There haven’t been as many chances to dance as I’d like of late, so when I got the Museum of the American Revolution’s invitation to come dancing at their January History After Hours event, I said yes. Luckily, I had to be in Philadelphia for the next day anyway, so out came the 1780 appropriate dress and the fancier shoes, along with my resolve not to be a wallflower, and off I went. I very nearly made it on time, but I dressed as fast as I could, and managed to join the crowd with my dress pinned and my hair tamed.
As at past balls, I was rescued by a kind soul (and excellent dancer) who took me through the steps and saved me from my occasional pattern dyslexia. (Reversing can be tricky– they didn’t let me drive the forklift much in school because my brain sometimes struggles to process a mirror image.) But Miss V was a gracious partner, and reader, I confess: I greatly enjoyed myself.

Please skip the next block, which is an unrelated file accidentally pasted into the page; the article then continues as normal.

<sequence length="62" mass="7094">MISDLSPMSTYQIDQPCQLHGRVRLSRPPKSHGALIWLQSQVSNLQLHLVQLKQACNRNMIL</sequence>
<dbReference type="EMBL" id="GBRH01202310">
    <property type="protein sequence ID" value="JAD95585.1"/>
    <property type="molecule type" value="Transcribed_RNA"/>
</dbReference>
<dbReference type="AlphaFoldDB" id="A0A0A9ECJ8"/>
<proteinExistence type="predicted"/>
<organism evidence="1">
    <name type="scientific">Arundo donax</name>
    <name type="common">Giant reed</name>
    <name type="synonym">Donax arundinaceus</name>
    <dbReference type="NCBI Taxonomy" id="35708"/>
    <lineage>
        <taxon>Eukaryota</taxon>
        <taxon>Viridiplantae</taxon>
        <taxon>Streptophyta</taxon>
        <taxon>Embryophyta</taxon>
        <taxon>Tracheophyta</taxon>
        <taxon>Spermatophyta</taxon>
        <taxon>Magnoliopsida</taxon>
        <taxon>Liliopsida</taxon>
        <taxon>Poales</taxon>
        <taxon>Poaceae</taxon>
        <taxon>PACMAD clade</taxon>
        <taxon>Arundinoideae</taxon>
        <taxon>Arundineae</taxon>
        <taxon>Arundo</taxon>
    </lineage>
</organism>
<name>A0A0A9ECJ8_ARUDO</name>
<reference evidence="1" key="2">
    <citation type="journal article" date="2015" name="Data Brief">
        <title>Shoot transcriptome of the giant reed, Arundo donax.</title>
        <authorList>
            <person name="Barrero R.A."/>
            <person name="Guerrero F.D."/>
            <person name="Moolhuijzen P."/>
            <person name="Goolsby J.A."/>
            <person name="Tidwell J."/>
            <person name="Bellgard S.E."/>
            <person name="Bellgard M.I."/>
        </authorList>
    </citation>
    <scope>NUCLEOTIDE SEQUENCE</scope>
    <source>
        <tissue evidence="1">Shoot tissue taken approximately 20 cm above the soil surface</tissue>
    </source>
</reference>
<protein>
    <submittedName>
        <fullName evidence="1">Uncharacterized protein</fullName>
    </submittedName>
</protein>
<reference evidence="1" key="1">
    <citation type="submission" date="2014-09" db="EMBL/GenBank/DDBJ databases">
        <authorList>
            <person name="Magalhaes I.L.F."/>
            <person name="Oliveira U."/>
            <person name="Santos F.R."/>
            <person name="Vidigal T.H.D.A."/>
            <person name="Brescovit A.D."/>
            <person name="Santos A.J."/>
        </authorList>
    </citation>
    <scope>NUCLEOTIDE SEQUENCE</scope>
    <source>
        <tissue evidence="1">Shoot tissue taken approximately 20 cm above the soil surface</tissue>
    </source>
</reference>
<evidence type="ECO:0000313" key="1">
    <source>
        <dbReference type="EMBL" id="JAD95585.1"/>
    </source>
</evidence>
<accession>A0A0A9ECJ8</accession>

One aspect of historical dancing that has always appealed to me is the relationship between classical ballet and traditional English country dances. While you won’t find tutus on Jane Austen’s dance floor, you will find balancé and glissade, and the use of positions. This connection between two things I love, and the way movement can connect us to the past, makes me enjoy these dances even more. Using steps I learned and practiced endlessly decades ago in a hobby I pursue today is a very personal reminder of the persistence of the past.
An evening of dancing, with the best dance caller and instructor I’ve yet had the pleasure to meet, was a welcome winter treat.
Many thanks to Miss G.J. for the use of the photos, and deep honours to Miss V.D. as a partner, and Mr. N.V d.M., dancing master.